Team MVP – Josh Freeman
Breakout Player – Dekoda Watson
Disappointment – Geno Hayes
1) Stability at QB
2) Viable starting receiving targets
3) Young DL talent
Team Questions1) Rookie MLB lining up next to a shaky WLB
2) Lack of backfield speed and versatility
3) Inconsistent OL play from player to player, week to week
Looking way ahead to the ’12 draft, right now I’d have to say that the Bucs first pick will be spent on either a corner or linebacker, and I’ve got a few players in mind:
Zach Brown (Sr, UNC)
Nico Johnson (Jr, Alabama)
Lavonte David (Sr, Nebraska)
Alfonzo Dennard (Sr, Nebraska)
Dre Kirkpatrick (Jr, Alabama)
Morris Claiborne (Jr, LSU)
More on them and the Bucs future plans later, but those are the guys I’m looking at closely early on this college season.
4) Carolina Panthers
(2-14, 4th in ’10)
Key Gets – Greg Olsen (TE, Bears), Jeremy Shockey (TE, Saints), Legedu Naanee (WR, Chargers), Scam (QB, Auburn), Terrell McClain (DL, USF)
Key Gones – Richard Marshall (CB, Cardinals), John Kasay (K, free agent), Matt Moore (QB, Dolphins)
Key Games – wk2 v. Packers, wk4 @ Bears, wk5 v. Saints, wk6 @ Falcons, wk 12 @ Colts, wk13 @ Bucs, wk14 v. Falcons, wk 15 @ Texans, wk16 v. Bucs, wk17 @ Saints
A 2-14 record will usually get you a pretty good first draft pick, and the Panthers hope that’s the case with Cam Newton. Displeased with Matt Moore and unsure of Jimmy Clausen, Carolina drafted the controversial QB from Auburn first overall this past April. He’s likely to give Mark Sanchez a run for his money in the inaccurate passing leader department, but it appears it will be Scam’s show from the get go. Helping him out will be the best 1-2 RB combo in the game. While I question their management of financial resources, the Panthers are better on the field with both DeAngelo Williams and James Stewart. I’m just surprised the Panthers spent so much to retain Williams. I know Jeff Otah was hurt last year, but how can a team with a line with Jordan Gross, Ryan Kalil, and Travelle Wharton finish 2-14? Steve Smith isn’t what he used to be, but he’s the reliable weapon Scam needs to break in…to the league. David Gettis and Brandon LaFell will fight it out for the opposite spot. One move that makes a ton of sense and one that should help the development of the rookie passer was the acquisition of the neglected Greg Olsen. In Carolina he’s sure to show why he was such a valued receiving commodity coming out of Miami. Charles Johnson had a career year in ’10 and was rewarded handsomely for it this offseason. Playing opposite Johnson will be the combination of Eric Norwood and Greg Hardy. Norwood came into the league as a quality pass rusher and look to be strengthening those skills this preseason. Carolina bypassed making (very necessary) upgrades at DT and may very likely be one of the league’s worst against the run once again. They’re looking good at linebacker with Jon Beason, Thomas Davis, and the up and coming James Anderson. The loss of Richard Marshall will be felt at corner, and the secondary as a whole is lacking a leader.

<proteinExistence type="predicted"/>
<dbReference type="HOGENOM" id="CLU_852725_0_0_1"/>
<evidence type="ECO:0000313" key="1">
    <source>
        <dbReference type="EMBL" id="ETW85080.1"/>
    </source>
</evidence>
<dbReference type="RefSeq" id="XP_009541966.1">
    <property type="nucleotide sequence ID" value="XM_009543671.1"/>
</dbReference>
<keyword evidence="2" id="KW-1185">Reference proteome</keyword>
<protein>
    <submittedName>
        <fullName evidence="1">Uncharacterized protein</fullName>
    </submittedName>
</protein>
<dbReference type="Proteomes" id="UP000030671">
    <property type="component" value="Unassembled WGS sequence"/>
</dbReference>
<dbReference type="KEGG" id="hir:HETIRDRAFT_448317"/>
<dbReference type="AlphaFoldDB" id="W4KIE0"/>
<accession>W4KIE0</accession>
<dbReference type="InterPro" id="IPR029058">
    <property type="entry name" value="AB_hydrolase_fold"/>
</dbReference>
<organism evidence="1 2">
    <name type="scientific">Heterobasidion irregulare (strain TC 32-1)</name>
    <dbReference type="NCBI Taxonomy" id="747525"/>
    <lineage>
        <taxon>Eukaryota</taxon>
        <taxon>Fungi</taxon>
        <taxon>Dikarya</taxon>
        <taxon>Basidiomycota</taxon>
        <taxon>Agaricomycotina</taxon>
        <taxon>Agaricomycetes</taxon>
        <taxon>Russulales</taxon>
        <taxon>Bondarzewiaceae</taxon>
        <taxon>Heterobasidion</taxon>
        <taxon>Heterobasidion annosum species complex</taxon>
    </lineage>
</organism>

Team MVP – Jonathan Stewart
Breakout Player – Eric Norwood
Disappointment – Charles Johnson
1) New Orleans Saints
2) Atlanta Falcons
3) Tampa Bay Buccaneers
4) Carolina Panthers
Division MVP – Drew Brees
Division Breakout – Julio Jones
Division Disappointment – Geno Hayes